Masculinity in Films

Man, when portrayed on the silver screen, always has in his "possession" the perfect woman; Superman has his Lois Lane and Tarzan is in "possession" of his Jane. It has been demonstrated in the world of filmmaking that women are possessions and part of a man's belongings and wealth. In order to portray the male's sexual superiority or his masculinity, the woman must always be shown as conquered and is rarely shown to prove the weakness of man.

This rule, known as the Tarzan Syndrome, has not been questioned too often in cinema; it states that every man must have a woman. It is upheld and supported by nature itself: man and woman need each other so that mankind can survive. Yet the masculinity issue as an axiom has become very controversial: the extent to which the gender classifications are set and fixed and to what extent is they are influenced by popular culture. A good example is provided by Superman.

From the very beginning Superman's identity is questioned. He was an orphan who came from a faraway planet Krypton and was adopted by a sweet middle-aged couple who lived in middle America. He went on to become a superhero who possessed a secret identity. From early on, he tried to prove himself as a man. He started proving himself even as a little boy; he showed that he was able to lift trucks over his head with his bare hands. Shortly thereafter, he impressed a young Lois Lane that he can outrun a moving locomotive. Superman is always trying to explain his normal behavior along with his amazing powers, with the help of his adoptive father. It is his father who shelters him and boasts about young Clark's traditional American ethics.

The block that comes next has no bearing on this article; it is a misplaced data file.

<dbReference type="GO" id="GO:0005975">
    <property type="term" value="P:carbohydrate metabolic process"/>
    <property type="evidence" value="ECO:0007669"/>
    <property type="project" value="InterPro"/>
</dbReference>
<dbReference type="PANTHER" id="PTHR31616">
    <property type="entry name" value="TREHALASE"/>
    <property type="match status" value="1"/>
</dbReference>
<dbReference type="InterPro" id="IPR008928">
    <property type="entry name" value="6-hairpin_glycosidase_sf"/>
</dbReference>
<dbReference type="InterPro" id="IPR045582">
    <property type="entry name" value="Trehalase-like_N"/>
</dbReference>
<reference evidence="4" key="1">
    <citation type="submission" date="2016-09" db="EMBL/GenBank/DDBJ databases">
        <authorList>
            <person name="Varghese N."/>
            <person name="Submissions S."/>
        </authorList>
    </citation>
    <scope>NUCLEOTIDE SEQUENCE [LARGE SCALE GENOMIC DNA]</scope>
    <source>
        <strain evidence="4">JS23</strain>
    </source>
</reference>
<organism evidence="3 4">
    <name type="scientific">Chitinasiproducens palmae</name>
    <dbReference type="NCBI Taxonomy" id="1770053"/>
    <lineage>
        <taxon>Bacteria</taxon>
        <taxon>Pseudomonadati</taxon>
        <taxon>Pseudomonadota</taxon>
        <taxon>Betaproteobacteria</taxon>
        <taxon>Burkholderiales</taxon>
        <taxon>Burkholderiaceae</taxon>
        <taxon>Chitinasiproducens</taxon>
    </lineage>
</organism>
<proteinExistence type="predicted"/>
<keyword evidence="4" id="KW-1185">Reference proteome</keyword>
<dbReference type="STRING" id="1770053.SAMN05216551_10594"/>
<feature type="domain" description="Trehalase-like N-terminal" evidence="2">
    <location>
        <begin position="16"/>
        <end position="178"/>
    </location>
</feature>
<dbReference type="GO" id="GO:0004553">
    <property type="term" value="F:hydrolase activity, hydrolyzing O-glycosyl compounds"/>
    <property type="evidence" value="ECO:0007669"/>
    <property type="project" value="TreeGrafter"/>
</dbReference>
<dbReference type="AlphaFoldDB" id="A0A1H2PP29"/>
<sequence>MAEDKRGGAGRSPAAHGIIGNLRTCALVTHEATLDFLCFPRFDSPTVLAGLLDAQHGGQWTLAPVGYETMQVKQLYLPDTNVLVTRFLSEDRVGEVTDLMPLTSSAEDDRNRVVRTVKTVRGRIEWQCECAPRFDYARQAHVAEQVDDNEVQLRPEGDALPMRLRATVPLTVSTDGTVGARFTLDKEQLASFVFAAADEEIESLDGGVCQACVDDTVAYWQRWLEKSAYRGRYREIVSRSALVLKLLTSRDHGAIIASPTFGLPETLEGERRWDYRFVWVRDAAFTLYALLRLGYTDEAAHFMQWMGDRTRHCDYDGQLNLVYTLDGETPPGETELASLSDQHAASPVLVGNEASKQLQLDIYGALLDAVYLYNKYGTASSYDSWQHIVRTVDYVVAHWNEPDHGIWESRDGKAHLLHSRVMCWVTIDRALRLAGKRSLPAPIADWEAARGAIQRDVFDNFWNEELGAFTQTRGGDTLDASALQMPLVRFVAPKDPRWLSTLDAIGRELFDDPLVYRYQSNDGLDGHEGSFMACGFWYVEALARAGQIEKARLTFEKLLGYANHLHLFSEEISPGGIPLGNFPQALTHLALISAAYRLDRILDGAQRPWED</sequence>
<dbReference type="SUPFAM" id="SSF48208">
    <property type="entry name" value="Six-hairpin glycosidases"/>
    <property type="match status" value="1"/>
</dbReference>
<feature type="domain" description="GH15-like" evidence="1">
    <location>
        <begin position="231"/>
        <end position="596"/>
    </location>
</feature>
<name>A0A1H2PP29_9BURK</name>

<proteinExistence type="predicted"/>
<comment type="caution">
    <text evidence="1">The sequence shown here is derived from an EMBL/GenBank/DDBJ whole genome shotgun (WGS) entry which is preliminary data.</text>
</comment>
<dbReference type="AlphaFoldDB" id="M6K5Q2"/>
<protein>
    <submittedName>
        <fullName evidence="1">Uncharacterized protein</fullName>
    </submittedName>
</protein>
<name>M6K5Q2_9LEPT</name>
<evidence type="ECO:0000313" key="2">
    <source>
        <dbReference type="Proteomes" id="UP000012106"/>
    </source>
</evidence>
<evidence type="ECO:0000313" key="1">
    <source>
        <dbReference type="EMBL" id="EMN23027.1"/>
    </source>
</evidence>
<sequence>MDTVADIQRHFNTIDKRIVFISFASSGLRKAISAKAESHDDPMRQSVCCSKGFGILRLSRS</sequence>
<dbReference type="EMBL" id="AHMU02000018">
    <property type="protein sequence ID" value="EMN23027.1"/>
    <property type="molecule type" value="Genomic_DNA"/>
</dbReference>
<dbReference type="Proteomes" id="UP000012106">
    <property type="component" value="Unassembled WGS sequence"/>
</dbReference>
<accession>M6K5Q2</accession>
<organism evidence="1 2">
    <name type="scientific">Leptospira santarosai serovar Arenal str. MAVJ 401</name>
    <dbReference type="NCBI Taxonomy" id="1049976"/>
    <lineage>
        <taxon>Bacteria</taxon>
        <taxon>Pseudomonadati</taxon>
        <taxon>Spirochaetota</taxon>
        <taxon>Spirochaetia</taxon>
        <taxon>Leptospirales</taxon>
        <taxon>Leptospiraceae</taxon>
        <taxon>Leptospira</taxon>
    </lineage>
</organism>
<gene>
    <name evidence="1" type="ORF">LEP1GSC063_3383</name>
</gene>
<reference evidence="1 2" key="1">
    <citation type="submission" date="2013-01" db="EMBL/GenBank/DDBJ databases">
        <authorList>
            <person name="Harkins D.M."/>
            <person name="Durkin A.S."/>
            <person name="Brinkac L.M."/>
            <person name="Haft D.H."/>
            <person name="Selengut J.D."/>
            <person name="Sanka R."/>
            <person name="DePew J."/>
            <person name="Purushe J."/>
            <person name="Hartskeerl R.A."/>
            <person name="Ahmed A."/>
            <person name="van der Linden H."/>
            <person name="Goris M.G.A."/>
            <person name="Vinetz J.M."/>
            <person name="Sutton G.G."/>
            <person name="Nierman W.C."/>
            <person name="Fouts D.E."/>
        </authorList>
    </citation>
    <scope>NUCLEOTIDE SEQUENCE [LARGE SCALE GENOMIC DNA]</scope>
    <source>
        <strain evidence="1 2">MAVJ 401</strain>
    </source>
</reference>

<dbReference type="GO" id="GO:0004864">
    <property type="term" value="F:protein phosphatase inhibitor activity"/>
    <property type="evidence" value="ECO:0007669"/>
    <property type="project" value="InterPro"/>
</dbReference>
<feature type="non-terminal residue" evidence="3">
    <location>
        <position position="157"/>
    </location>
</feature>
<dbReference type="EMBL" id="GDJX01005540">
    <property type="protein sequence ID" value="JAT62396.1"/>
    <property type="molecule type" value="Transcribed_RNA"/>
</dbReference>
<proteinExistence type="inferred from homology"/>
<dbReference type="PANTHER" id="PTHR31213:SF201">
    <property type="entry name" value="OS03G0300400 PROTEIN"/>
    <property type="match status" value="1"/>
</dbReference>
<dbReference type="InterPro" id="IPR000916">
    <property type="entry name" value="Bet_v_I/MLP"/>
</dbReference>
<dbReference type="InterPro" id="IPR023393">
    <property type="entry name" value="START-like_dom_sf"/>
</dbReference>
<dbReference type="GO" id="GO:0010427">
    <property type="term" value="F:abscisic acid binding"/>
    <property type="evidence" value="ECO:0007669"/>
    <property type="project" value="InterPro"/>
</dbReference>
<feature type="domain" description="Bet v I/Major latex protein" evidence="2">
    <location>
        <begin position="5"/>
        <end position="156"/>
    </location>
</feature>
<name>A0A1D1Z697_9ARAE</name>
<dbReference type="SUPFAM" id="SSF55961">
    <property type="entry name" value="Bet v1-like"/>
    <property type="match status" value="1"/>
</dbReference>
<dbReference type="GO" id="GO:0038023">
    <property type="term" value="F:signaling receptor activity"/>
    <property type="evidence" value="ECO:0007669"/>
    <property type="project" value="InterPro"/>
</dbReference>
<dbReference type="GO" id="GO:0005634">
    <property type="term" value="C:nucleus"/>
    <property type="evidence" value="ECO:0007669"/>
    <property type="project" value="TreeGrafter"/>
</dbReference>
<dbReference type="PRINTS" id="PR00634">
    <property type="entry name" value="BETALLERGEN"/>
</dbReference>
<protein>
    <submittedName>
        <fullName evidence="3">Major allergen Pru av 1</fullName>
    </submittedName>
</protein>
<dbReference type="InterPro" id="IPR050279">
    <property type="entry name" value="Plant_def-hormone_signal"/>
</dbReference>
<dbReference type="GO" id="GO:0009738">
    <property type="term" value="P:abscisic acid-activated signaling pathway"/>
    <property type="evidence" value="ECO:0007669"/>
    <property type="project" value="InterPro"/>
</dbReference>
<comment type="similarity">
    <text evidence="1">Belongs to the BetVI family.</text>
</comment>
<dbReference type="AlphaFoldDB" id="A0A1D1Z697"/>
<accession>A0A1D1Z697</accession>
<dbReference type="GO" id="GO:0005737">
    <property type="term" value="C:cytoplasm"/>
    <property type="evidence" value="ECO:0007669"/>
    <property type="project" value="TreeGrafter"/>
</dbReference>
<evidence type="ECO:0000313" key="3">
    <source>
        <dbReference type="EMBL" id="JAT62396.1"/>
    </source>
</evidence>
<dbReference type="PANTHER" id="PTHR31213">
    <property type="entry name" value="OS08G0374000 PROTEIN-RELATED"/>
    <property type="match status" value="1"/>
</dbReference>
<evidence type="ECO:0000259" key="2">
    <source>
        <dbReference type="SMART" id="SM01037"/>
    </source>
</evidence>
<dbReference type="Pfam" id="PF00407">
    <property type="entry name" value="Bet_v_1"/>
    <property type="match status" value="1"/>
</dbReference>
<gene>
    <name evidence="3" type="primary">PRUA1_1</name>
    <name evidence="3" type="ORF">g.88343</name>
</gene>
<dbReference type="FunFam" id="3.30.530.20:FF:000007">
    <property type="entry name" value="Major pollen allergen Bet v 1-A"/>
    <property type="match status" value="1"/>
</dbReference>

When Clark begins to mature and his sexuality begins to emerge, we find that it is his mother who takes over and creates a gender identity division by making the Superman outfit for him. From now on, Superman is forced to have a double identity, one being his alter ego, the simple normal looking Clark with his spectacles who looks like an underweight weakling. However, he has the security of acknowledging his masculinity through his daily dress of the dark grey business suit. His other identity, his public figure, is one of a muscular, powerful, good looking and sexually desirable hero who is always seen dressed in blue lycra tights, red boots and red underwear.